top of page

Cognitive Function

A labelled diagram showing a silhouette of a thin dark skin person using purple forearm crutches. The labels read, “lowers cognitive functioning - mood, links to dementia”, “lowers immune response, more prone to colds”, “affects blood glucose control, risk of type 2 diabetes”, “risk of cardiovascular disease”, “vaccinations less effective”. Underneath the person, text reads “ways lack of sleep affects the body"

Cognitive function explained

Cognitive function refers to the mental processing your brain does when you concentrate, remember, learn, and reason. A person with cognitive dysfunction might have trouble focusing their attention, remembering facts, or understanding information someone is trying to tell them. As a result, cognitive dysfunction can affect a person’s ability to make informed decisions and to act quickly on those decisions. What many people call “brain fog”—when your mind feels sluggish and you can’t think clearly—is an example of cognitive dysfunction.

Cognitive functions like learning and reasoning rely on our working memory to process information. Working memory is where we take in new information and integrate it with what we already know. But we all have a limited working memory: it can only store a few items at a time, and if it’s overwhelmed, it can’t process the information we try to take in. You can think of your working memory as a container: if it overflows with information, it can’t process properly. So your working memory could be overwhelmed if the size of that container is small or if there is too much for the container to hold at one time.

Disability and cognitive function

People with ADHD, dementia, or traumatic brain injury may have a lower working memory capacity than non-disabled people (in other words, a smaller container). Disabled people also often have more thoughts and worries taking up space in the container, leaving less room to hold information they might need to learn. For example, a person with incontinence might have to make a mental map of all of the public washrooms they might have to use if they go out. A person with episodic disabilities like someone with MS might have to worry about ableist comments or microaggressions from people who see them parking in a disabled parking spot. Intrusive thoughts, traumatic memories, and worries about access to food, housing, and health care can all take up space in working memory and affect mental processing.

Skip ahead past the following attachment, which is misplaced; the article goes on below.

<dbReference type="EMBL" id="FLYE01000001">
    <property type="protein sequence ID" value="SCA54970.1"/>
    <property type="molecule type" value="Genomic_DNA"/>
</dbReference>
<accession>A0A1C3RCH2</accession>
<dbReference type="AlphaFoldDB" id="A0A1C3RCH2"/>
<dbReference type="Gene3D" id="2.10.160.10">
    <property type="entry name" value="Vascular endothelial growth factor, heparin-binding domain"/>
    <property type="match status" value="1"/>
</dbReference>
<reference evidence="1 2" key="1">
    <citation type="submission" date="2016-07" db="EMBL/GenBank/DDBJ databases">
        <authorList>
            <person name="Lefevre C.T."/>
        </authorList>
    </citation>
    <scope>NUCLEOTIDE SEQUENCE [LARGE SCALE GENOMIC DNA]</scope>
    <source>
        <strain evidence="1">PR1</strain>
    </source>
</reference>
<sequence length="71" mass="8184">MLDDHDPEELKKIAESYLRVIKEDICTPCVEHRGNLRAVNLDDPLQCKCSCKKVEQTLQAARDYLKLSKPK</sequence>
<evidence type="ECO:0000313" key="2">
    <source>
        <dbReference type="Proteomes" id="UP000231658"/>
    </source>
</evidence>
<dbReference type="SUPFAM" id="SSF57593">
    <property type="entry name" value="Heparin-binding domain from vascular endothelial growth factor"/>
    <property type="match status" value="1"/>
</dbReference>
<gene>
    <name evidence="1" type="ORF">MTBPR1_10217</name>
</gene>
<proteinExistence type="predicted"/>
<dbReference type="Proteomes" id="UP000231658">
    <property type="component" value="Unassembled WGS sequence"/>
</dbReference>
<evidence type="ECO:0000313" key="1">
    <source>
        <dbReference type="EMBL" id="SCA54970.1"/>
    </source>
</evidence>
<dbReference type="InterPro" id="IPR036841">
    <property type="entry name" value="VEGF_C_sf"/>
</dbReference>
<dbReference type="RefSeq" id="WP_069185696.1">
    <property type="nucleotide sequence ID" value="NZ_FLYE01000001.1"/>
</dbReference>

Heat and cognitive function

Heat can have a negative effect on cognitive function in many overlapping ways:


Staying hydrated and finding ways to keep your body cool, like air conditioning, ice packs, and cool showers or baths, can help reduce the negative cognitive effects of heat. Your brain also needs energy in the form of glucose to work, so although some people lose their appetite in hot weather, reminding yourself to eating or drinking foods that give you sustained energy can help.

bottom of page